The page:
Amnesty International and other human-rights groups have documented arbitrary arrests, brutal beatings and torture committed by Hong Kong police since mass protests began in mid-2019 over proposed legislative changes that would have allowed extraditions to mainland China.

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This civil disobedience later evolved into demands for greater democracy and autonomy. Recently under the cover of the coronavirus pandemic, Hong Kong authorities have waged a broader crackdown and arrested prominent pro-democracy figures from all sectors of society, raising fears among Hong Kong asylum seekers in Canada that they could be detained if they returned to Hong Kong.

The arbitrary arrests quickly drew condemnation from Canada, the United States and other Western countries.

Over 300,000 Canadians are living in Hong Kong and may face exodus back to their home country if China cracks down on the Asian city. Last week, the U.K. said it was ready to upgrade the status of British national (overseas) passport holders to a pathway to citizenship if China imposes its new security law. About 350,000 hold the overseas passports and Britain said 2.5 million are eligible to apply.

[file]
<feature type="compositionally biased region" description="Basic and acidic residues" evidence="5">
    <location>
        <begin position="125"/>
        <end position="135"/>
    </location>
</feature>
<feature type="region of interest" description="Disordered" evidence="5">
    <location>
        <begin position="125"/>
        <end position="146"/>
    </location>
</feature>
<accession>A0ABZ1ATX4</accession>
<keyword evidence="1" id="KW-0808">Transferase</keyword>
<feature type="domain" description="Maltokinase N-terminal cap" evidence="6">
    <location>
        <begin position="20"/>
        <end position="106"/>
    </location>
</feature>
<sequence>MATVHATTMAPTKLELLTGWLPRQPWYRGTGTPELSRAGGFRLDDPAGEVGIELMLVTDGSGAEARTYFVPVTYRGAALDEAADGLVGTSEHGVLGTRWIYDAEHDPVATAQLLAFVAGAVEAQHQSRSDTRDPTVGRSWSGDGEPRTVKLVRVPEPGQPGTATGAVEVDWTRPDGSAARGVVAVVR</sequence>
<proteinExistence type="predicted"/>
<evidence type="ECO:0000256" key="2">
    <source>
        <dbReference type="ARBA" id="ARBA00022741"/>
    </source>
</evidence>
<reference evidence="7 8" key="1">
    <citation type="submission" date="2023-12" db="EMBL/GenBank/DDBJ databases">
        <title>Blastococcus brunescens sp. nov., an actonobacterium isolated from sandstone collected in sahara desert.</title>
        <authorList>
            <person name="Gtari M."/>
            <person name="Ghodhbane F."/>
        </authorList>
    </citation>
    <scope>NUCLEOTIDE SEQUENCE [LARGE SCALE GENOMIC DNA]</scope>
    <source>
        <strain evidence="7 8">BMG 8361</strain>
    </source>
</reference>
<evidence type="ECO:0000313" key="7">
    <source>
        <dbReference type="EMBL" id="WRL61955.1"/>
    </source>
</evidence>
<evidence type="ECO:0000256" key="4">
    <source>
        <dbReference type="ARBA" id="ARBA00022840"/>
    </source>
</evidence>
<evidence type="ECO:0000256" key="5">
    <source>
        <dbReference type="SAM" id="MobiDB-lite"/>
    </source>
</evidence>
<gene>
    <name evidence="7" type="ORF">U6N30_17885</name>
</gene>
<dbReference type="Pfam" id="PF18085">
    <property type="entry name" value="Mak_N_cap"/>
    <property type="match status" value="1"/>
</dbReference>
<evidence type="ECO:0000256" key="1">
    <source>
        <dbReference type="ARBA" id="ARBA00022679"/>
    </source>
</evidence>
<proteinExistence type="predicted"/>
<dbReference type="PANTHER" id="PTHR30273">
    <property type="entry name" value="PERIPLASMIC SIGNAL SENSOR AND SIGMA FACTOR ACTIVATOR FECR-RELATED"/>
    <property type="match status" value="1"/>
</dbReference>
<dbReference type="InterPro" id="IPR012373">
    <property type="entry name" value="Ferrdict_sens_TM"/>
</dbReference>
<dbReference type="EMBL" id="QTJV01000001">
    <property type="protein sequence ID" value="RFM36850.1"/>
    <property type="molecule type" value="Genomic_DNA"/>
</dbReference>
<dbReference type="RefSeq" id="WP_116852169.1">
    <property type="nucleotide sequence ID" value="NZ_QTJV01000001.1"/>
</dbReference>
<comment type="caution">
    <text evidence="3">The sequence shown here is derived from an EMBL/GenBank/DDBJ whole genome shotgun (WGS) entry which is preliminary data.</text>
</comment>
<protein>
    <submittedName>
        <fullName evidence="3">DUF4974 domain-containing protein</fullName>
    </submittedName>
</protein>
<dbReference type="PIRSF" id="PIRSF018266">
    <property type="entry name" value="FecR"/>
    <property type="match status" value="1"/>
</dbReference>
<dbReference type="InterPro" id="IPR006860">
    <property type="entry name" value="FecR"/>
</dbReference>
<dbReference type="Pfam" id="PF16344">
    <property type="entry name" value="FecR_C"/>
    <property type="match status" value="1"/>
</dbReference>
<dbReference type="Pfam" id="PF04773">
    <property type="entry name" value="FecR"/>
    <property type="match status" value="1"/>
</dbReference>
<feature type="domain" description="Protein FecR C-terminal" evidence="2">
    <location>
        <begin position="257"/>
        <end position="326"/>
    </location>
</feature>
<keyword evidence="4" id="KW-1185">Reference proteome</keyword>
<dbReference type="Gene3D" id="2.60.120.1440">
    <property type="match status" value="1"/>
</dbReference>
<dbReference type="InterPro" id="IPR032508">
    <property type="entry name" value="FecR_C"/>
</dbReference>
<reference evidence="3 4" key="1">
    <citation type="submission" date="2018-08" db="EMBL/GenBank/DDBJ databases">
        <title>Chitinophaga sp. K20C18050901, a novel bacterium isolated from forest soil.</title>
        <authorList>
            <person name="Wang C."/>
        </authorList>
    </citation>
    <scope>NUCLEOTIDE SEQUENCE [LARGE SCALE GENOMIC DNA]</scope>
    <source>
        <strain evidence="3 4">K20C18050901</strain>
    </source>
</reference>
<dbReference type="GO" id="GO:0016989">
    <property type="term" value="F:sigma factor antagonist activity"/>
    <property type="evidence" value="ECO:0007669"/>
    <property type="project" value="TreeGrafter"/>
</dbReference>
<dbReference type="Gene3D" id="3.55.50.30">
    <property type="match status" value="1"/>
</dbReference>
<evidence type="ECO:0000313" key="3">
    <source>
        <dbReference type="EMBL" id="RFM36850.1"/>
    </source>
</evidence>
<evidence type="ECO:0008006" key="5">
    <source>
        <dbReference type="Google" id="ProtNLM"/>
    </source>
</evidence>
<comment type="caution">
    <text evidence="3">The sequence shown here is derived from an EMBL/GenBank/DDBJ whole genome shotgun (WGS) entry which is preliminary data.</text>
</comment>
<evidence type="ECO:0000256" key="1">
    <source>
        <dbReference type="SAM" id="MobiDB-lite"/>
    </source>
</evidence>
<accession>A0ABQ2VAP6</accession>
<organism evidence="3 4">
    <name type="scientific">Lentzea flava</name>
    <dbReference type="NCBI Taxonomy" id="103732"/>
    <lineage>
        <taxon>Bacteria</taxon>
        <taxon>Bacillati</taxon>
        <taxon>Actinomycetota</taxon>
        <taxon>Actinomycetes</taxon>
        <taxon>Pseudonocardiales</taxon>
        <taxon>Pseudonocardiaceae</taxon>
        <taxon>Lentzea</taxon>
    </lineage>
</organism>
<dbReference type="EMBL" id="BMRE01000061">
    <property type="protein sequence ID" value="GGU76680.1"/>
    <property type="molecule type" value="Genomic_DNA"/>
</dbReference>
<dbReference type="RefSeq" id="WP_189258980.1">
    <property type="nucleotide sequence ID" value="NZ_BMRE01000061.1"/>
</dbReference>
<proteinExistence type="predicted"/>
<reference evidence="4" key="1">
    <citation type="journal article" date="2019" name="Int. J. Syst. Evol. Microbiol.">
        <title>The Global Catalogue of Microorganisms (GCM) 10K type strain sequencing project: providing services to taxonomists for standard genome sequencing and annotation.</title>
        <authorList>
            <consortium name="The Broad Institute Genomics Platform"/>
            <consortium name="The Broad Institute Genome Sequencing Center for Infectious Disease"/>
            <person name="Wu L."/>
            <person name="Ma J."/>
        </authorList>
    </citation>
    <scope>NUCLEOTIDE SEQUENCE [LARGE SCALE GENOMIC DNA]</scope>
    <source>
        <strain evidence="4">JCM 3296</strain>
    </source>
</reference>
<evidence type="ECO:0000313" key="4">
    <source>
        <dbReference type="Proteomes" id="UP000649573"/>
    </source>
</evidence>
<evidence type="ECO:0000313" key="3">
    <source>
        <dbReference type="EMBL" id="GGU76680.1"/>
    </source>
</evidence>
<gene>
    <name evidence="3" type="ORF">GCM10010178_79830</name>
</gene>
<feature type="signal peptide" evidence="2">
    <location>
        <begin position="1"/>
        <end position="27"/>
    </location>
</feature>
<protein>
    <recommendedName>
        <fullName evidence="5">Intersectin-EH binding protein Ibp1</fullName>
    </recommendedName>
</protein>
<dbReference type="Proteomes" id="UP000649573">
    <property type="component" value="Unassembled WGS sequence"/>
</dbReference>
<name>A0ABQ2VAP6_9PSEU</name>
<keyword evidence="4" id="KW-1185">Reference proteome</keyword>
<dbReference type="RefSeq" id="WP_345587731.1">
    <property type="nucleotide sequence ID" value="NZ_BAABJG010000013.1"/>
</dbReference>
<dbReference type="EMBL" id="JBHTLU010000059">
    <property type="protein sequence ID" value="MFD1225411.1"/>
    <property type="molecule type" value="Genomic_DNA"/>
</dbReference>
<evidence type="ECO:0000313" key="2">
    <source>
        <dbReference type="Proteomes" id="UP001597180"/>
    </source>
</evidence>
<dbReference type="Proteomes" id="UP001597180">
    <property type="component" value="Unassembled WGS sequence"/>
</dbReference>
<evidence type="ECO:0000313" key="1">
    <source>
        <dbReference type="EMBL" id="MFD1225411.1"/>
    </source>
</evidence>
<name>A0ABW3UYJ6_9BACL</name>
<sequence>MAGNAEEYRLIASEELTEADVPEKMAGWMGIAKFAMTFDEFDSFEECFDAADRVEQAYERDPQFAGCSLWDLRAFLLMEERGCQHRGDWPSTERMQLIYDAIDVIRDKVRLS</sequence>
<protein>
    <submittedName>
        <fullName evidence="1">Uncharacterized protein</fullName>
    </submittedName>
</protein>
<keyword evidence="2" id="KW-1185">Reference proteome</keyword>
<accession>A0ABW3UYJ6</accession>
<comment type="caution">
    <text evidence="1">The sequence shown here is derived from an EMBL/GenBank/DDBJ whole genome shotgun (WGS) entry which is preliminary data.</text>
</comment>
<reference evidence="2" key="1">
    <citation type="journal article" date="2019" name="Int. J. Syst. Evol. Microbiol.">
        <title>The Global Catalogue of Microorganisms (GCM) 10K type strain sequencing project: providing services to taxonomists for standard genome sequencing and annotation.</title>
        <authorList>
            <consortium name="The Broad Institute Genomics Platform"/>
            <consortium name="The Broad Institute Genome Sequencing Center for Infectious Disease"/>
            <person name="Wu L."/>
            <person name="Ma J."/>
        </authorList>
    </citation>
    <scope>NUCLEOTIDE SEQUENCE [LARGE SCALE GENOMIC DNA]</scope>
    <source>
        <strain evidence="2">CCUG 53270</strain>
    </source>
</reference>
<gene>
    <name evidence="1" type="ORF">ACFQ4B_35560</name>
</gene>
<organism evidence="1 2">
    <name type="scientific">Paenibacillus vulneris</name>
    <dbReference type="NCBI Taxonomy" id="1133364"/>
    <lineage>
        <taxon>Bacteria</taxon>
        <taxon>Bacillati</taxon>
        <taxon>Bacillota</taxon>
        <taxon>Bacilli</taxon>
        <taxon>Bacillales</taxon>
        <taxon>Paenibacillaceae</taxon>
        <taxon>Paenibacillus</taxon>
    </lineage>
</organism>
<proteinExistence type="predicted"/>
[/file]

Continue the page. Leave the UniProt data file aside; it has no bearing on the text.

Deputy Prime Minister Chrystia Freeland said the door is always open for Canadian living in Hong Kong to return home.

“Canada continues to be a country that welcomes immigrants and asylum seekers from around the world and, of course, in particular when it comes to Hong Kong there are roughly 300,000 Canadians currently living in Hong Kong. All of those people are Canadians and, of course, dear Canadians living in Hong Kong, you are very, very welcome to come home anytime,” she told reporters.

Separately, UN High Commissioner for Human Rights Michelle Bachelet expressed alarm at the clampdown on freedom of expression in the Asia Pacific region during the COVID-19 crisis, including the arbitrary arrest and detention of people critical of their government’s response or for simply sharing information about the pandemic.

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She cited a number of countries including China, where she said her office is aware of “more than a dozen cases of medical professionals, academics and ordinary citizens who appear to have been detained, and in some instances charged,” including two graduate students who had setup an online repository of web content related to the COVID-19 outbreak in China.

With files from Reuters